And finally one of the most amazing stories of the sahaaba that I heard in the halaqa was that of Aboo Dharr Al Ghifaaree (Radi Allahu Anhu) which is very popular and has been narrated many times. but the relevant part of it is that once Aboo Dharr (Radi Allahu Anhu) said to Bilal (Radi Allahu Anhu), who was a black man, in a negative connotation, “Oh you son of a black woman!” which offended Bilal (Radi Allahu Anhu) and when Aboo Dharr (Radi Allahu Anhu) was chastised by the Prophet (Sal Allahu Alayhi Wa Sallam) he wanted to remove this feeling of arrogance from himself. So he went to Bilal (Radi Allahu Anhu) and put his head on the floor and asked Bilal (Radi Allahu Anhu) to put his foot on his head, and he tried to force Bilal (Radi Allahu Anhu) to do this as Bilal (Radi Allahu Anhu) refused.

These were the salaf and this is how they portrayed themselves and this was their character. And if anyone of us claims to even follow the salaf and be upon the way of the salaf then we need to ask ourselves are we like these people. Can we do this in our daily lives? Can we ask someone to step on our head because we offended them?? The answer is a resounding NO because if we did this the world would be a better place and the Muslims would be in a better position than they are now because we would all be humble and be careful as to what to say to our brothers and others.

InshaAllah in a follow-up to this post I will try to list some of the contemporary issues and day to day issues that we might face in our environment relating to kibr and its removal to attain tawaada’.

Allah Knows Best.

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Nederigheid en Ootmoed by Umm Anas Ayman

2 Responses to “Humbleness and Humility: Examples of the Salaf”


  1. 1 sleeplesslonging September 13, 2006 at 4:35 am

    jzak Allahu khair; a timely reminder!


  1. 1 Humbleness and Humility: Examples from the Salaf (Dutch) « IBN AL HYDERABADEE Trackback on October 8, 2006 at 10:15 pm

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Fiqh As Sawm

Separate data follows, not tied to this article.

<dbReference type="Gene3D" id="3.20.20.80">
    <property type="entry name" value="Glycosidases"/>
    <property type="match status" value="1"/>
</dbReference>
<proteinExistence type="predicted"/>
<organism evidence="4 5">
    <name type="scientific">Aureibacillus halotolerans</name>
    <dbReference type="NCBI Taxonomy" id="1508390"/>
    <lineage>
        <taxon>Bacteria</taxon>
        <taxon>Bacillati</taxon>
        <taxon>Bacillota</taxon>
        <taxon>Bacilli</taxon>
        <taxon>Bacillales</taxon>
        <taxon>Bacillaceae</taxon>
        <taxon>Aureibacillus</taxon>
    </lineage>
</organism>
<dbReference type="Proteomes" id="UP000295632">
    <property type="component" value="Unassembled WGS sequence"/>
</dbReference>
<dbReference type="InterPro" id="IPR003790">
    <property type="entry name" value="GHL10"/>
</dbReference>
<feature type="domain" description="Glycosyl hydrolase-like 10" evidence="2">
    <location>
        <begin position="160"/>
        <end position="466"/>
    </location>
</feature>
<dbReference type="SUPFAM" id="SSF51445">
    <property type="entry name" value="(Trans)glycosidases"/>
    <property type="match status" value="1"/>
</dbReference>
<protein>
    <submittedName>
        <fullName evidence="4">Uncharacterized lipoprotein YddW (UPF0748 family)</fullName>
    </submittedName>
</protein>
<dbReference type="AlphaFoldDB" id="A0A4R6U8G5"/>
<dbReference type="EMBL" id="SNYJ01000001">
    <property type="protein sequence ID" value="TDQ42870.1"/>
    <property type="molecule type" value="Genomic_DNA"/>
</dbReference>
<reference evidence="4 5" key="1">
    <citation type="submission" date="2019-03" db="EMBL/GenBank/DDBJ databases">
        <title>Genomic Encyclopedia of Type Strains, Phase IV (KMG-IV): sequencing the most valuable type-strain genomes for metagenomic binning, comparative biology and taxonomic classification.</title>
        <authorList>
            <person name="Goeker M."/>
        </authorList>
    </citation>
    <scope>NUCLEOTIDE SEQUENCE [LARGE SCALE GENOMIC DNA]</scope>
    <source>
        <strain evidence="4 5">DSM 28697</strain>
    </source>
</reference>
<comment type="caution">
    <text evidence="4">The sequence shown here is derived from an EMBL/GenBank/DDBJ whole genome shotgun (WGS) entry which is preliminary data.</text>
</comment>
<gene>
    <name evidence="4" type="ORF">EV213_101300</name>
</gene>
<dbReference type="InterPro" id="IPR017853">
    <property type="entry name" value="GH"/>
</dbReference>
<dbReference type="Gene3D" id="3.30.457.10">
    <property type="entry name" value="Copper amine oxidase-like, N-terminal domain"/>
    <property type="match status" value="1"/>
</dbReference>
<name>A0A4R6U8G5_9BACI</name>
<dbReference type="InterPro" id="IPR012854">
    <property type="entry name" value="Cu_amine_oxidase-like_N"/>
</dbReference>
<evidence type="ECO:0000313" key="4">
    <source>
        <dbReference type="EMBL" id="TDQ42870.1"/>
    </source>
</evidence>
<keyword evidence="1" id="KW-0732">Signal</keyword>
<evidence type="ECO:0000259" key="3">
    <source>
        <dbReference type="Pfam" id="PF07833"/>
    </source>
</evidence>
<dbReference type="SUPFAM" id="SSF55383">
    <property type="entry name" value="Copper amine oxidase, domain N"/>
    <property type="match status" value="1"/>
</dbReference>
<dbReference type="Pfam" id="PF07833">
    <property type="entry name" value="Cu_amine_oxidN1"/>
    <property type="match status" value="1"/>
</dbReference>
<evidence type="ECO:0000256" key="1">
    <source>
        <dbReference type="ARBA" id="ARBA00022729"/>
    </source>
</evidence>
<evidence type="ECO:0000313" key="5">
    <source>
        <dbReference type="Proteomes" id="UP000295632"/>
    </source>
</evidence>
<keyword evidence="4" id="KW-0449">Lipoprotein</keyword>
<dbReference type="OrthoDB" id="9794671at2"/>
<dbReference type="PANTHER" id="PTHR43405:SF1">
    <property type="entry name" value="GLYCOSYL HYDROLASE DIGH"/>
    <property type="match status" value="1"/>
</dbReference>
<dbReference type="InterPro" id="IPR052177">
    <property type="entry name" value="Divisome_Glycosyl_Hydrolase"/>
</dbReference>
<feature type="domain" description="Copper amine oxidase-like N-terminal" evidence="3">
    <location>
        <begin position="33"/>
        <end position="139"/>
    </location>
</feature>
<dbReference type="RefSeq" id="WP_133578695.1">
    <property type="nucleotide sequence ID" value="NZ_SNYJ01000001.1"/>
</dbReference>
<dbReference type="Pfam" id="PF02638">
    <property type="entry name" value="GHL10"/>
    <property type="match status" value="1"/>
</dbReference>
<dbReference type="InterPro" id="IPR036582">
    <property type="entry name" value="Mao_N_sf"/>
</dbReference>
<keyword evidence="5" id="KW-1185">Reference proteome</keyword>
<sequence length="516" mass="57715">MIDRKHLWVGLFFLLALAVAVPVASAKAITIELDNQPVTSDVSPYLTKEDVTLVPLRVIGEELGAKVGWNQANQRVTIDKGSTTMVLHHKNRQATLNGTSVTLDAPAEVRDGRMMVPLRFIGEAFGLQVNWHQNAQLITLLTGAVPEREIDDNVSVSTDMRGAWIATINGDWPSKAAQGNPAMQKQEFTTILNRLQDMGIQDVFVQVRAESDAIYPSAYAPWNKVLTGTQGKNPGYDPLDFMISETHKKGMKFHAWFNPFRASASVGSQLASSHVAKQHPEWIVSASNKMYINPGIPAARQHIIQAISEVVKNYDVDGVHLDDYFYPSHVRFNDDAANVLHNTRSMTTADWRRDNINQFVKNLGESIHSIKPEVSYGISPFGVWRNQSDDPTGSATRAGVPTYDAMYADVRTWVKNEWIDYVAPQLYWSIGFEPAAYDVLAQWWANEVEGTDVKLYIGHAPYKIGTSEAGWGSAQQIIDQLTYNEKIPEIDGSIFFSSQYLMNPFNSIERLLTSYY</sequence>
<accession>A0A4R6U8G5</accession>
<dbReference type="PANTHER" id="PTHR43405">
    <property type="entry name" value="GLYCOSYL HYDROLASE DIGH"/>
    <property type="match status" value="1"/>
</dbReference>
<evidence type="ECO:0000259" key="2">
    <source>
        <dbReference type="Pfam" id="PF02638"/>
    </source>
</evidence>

Islamic Rulings Surrounding Ramadhan and Fasting. Based on “Manar As Sabeel Fi Sharh Ad Daleel” Of Shaykh Ibraheem ibn Duwaiyan (d. 1353 AH) as explained by Br. Salim Morgan. Transcribed and Edited By Ibn Al Hyderabadee

Prologue Introduction

Chapter 1: Fasting in Ramadhaan
1. A pillar of Islam 2. Obligation of Fasting 3. Sighting of the Moon for start of Ramadhaan 4. One reliable witness' presence is sufficient 5. Conditions that make Ramadhan Obligatory for an Individual 6. Expiation for the inability to fast due to age or illness 7. Requirements of a valid fast 8. Obligations to fulfill during fasting 9. Recommended acts of fasting

Chapter 2: Permissions and Prohibitions

1. Impermissible to break fast during Ramadhan 2. Prohibited to fast for a woman in her menstrual or post-partum bleedin 3. Obligatory to break it when it is required to save a person’s life 4. Recommended to break fast for one who is ill and fears harm from fasting. 5. Recommended to break fast when one is traveling 6. Permissible for one to break fast who begins a journey while fasting 7. Permissible for a pregnant or nursing (breast feeding) woman 8. Change of condition of a person doesn’t obligate one to refrain from eating and drinking the rest of the day. 9. Prohibited to fast a voluntary fast instead of an obligatory one.

Chapter 3: That which Invalidates Your Fast

1. Intentional Intake of anything into the abdomen 2. Intention to break fast 3. Fluctuating Intention to fast 4. Vomiting intentionally 5. Menstruation or Post Partum Bleeding 6. Masturbation 7. Marital Relations 8. Cupping for both parties 9. Death 10. Apostasy 11. Above are Exempted in some cases

Chapter 4: Repayment
1. Missing a day of fast in Ramadhan
2. When does one make up a missed fast
3. If missed fast are not made up until few dats before next Ramadhan
4. Missed fasts first or voluntary?

Chapter 5: Recommended, Disliked, and Impermissible Days of Fasting
1. Recommended Every Other Day Sawn Dawood
2. The three white days of every Islamic month
3. Six days of Shawwaal
4. Month of Muharram and the 10th
5. Ten days of Dhil Hijja and that of Arafat
6. Disliking of the month of Rajab
7. Disliking of the day of Friday
8. Disliking of the 30th of Shabaan
9. Impermissibility of fasting on the two Eids
10. Completing of a voluntary fast is not Wajib